By Sharon Silke, staff writer, Home News Tribune, NZ, September 2nd, 1998
|FLEMINGTON -a jury cleared a Warren County
man accused af inflicting brain damage on his 5-month-old son by shaking
Wiliiam Cary was charged in March 1996
with second-degree aggravated assault and endangering the welfare of a
child a week after his son suffered seizures and was rushed to the hospital. Doctors at Robert Wood Johnson University
Hospital in New Brunswick detected hemorrhages behind the boy's eyes and
determined the cause was shaken-baby syndrome. The baby had received an immunization
shot early that morning which defense .
"I think the weight of the world was lifted from Cary's shoulders," defense attorney Joe Krakora said outside the courthouse yesterday after the 12-day trial. "They're extremely relieved and tremendously grateful,"
Cary, a former Union Township police officer and a former Readington resident, now lives in Washington Township in Warren County. It took the Superior Court jury nearly two full days to reach a decision. Jurors returned to the courtroom three times to rewatch videotaped testimony from witnesses from both the prosecution and the defense. Assistant Prosecutor Marcia Crowe could not be reached for comment yesterday. The baby was born in October 1995 and was first brought to the hospital on Dec 11, 1995. He was treated for vomiting and irritability and his pediatrician determined that the boy had a nonspecific viral condition and an allergy to milk. He was brought back to the hospital on March 22, 1996, by paramedics after he suffered a seizure. The boy had received an inoculation a few hours earlier, which witnesses for both sides agreed could trigger a seizure in babies who have already had head trauma.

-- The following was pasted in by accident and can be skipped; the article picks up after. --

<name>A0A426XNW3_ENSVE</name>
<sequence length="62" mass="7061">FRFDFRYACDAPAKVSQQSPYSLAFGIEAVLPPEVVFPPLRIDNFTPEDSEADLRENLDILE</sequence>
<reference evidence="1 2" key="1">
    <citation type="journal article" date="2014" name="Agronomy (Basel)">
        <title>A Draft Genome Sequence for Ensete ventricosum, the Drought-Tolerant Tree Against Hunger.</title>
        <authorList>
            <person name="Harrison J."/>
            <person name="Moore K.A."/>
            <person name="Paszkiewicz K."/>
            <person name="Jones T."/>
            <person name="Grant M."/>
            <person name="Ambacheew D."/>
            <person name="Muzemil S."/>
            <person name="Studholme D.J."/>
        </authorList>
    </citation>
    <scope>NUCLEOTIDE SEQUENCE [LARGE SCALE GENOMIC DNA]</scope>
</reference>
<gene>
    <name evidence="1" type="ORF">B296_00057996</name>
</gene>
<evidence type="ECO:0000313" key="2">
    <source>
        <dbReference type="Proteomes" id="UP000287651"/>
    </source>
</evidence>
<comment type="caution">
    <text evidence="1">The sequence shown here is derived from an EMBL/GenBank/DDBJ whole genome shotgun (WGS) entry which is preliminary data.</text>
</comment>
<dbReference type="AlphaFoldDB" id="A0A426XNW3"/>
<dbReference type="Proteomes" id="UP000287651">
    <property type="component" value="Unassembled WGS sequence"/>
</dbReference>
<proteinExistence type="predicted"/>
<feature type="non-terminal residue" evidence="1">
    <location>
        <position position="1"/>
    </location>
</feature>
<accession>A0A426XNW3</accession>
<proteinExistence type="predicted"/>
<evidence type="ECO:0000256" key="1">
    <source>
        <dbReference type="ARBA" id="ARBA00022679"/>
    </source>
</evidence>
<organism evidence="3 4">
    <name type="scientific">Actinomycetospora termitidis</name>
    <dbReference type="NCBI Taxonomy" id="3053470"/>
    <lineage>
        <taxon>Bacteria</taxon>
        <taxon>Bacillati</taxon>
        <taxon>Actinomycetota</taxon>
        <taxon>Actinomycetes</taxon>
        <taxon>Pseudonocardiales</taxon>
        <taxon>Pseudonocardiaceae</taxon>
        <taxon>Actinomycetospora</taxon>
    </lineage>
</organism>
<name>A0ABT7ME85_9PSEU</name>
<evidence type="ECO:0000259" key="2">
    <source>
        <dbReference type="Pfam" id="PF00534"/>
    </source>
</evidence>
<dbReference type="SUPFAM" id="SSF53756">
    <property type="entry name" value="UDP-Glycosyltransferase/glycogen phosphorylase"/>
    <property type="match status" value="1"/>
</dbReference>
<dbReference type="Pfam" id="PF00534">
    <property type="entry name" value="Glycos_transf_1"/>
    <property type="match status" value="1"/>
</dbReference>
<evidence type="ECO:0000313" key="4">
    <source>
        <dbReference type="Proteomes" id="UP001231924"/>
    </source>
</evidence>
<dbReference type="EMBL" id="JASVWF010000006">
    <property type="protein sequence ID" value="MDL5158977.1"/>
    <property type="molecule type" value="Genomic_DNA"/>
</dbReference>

Vomiting, lethargy, increasing head circumference. seizures, apnea and coma are all symptoms of shaken-baby syndrome. According to medical records, the boy was demonstrating some of these symptoms during his December visit to the hospital.